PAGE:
Familiar with the charism of the Institute, “Bishop Provost found it to be a great compliment to the spiritual landscape of the diocese,” said Canon Talarico. “I know he appreciates St. Francis de Sales and the Salesian spirituality.”

This won’t be the first time, however, for Southwest Louisiana to have a church named in honor of the saint widely known for his book, “Introduction to the Devout Life.” Before Immaculate Conception became a church parish, its origin was a mission in 1858 under the name of St. Francis de Sales.

Canon Talarico explained, “Bishop Provost wanted to revive a name that existed for the first Catholic church in Lake Charles. Naming the oratory after St. Francis de Sales goes along very well with our patron saint of the Institute and our spirituality.”

As the Catholic community grew in those early 20th century years, it was during the administration of Monsignor Hubert Cramers, pastor of Immaculate Conception, that the first Catholic church in Sulphur was built in 1907. It served as a mission chapel of Immaculate Conception. Monsignor Cramers laid the first foundation stone, and for more than 10 years, the all-wood structure would be the center of Catholic life in Sulphur on the corner of Huntington and Logan (Cypress) streets.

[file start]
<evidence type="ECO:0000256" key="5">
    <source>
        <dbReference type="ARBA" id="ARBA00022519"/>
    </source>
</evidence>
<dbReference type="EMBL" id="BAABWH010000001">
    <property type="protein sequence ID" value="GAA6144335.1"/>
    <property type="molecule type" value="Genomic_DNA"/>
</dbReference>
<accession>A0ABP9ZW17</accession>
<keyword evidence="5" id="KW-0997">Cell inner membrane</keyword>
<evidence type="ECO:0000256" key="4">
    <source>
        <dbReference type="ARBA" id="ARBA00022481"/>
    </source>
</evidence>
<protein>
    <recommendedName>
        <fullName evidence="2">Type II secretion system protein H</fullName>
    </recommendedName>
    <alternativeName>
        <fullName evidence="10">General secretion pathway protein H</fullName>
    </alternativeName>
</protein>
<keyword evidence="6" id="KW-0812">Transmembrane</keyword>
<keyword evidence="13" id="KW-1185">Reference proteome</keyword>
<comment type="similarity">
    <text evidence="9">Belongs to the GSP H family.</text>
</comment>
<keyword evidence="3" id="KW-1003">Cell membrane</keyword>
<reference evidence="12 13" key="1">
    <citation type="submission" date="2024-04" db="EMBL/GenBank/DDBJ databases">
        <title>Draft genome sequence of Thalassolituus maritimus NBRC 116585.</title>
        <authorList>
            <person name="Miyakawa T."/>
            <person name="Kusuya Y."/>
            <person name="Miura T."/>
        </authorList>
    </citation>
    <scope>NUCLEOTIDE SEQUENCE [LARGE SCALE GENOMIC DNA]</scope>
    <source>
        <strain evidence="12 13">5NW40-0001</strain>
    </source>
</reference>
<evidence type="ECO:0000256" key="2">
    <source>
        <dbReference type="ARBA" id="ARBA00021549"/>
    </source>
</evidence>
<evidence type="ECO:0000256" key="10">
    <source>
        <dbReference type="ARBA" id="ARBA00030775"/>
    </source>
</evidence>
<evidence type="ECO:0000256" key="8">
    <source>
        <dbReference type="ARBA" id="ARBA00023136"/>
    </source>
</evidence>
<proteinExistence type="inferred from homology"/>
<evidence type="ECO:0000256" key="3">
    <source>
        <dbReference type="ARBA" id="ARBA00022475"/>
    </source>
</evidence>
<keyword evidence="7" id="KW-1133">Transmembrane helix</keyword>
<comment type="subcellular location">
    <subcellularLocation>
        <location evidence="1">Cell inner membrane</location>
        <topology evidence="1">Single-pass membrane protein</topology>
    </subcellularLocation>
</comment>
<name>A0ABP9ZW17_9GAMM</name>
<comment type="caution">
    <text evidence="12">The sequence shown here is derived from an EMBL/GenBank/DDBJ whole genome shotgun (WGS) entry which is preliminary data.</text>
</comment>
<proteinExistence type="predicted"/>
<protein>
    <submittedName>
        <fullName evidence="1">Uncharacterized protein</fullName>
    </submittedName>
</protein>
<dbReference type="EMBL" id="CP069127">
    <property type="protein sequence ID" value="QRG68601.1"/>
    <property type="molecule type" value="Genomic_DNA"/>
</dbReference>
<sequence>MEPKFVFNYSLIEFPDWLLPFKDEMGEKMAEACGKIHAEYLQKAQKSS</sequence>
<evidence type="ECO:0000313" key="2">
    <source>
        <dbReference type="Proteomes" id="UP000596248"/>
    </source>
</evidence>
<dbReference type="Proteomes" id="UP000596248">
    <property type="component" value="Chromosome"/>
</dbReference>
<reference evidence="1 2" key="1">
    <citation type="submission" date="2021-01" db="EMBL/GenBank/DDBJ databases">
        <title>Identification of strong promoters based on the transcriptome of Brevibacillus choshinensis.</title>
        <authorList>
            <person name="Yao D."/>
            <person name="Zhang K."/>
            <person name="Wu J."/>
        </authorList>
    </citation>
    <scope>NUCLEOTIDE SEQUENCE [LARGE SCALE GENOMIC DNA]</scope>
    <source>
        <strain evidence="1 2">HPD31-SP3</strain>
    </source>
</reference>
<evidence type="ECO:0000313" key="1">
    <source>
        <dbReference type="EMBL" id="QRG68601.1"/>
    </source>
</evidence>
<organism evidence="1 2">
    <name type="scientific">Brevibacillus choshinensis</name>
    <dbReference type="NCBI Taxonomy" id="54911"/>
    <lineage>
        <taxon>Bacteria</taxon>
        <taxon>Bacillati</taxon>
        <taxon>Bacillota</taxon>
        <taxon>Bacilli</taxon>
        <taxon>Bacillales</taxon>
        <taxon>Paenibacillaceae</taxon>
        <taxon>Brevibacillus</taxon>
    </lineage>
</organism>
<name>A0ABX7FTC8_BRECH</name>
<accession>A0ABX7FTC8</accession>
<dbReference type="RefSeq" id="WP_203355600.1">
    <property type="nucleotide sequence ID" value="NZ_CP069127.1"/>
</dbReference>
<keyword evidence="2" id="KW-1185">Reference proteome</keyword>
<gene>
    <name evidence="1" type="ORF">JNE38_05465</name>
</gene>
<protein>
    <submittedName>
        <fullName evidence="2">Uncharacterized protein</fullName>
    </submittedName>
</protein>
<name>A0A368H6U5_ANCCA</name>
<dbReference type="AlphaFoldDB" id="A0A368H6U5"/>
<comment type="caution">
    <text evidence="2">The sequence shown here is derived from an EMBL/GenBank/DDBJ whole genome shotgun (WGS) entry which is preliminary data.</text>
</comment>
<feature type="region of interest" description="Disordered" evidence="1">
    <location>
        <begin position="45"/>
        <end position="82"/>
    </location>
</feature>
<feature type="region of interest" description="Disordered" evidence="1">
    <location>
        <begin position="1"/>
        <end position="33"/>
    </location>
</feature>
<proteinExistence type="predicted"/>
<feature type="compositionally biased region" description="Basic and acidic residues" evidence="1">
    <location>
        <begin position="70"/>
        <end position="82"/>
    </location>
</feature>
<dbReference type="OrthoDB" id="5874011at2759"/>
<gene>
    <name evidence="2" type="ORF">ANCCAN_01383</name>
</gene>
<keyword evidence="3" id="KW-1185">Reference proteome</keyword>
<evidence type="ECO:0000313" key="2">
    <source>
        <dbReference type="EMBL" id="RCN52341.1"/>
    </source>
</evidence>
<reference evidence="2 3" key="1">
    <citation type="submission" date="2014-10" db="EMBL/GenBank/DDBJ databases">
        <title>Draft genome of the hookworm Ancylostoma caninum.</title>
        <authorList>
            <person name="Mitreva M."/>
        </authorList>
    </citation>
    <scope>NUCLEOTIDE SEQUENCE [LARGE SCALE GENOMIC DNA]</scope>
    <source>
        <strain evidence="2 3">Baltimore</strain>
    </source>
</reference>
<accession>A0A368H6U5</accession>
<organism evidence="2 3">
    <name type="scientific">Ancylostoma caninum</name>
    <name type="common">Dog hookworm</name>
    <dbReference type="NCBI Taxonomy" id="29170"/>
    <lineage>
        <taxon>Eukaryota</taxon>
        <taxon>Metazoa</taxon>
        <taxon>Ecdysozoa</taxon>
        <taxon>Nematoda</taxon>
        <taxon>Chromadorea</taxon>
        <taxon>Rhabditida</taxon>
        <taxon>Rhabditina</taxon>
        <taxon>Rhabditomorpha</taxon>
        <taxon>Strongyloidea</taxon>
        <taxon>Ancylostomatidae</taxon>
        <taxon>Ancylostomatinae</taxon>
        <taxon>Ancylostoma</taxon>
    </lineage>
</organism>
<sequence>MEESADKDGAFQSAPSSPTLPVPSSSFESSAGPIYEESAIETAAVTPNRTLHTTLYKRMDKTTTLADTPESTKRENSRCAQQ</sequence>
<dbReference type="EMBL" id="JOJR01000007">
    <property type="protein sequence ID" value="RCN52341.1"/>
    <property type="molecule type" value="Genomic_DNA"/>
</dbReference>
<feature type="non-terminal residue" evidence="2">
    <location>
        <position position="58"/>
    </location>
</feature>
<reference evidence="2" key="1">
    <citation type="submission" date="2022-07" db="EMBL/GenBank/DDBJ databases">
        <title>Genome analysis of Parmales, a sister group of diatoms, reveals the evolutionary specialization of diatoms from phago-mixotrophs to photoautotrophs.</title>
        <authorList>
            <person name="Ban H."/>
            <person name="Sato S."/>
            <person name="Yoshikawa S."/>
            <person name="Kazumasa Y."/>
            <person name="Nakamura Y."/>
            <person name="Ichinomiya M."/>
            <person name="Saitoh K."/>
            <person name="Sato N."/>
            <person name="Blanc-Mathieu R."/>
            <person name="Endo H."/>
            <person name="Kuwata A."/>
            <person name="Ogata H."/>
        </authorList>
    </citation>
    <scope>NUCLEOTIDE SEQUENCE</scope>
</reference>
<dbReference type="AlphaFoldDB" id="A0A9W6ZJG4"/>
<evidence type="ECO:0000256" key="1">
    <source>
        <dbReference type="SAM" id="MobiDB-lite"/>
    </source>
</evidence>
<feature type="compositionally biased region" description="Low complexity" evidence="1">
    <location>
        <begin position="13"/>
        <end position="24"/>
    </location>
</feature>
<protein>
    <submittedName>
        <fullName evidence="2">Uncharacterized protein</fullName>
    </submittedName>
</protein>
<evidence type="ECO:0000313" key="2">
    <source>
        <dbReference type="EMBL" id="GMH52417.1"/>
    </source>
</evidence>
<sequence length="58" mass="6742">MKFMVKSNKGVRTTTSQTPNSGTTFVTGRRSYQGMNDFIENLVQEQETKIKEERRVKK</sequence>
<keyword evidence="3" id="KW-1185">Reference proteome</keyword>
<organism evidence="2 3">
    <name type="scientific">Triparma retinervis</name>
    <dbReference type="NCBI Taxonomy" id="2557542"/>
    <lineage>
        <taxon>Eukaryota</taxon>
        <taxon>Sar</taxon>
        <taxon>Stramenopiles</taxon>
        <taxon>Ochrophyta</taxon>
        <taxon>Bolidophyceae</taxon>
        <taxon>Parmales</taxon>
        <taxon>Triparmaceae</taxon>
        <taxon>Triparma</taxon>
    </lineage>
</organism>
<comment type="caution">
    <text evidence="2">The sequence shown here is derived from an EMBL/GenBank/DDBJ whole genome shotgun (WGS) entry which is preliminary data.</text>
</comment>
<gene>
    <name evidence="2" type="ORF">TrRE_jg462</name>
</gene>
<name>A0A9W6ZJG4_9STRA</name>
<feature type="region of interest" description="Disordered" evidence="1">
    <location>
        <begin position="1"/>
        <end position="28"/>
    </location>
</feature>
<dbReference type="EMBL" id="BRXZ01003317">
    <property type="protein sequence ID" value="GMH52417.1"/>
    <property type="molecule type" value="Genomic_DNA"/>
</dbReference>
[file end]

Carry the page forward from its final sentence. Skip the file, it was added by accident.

The Most Rev. Jules B. Jeanmard, first Bishop of Lafayette, elevated the church from its mission status and established the parish of Our Lady of Prompt Succor on June 29, 1919. The Rev. Joseph LeBerre was appointed the first pastor.

The LaSalette Missionaries were entrusted with the parish a few years later in 1921. A second structure was built in 1922 and blessed by Bishop Jeanmard in October of 1924. It is that building which stands today as the Sulphur Judicial Center on the site of the first church.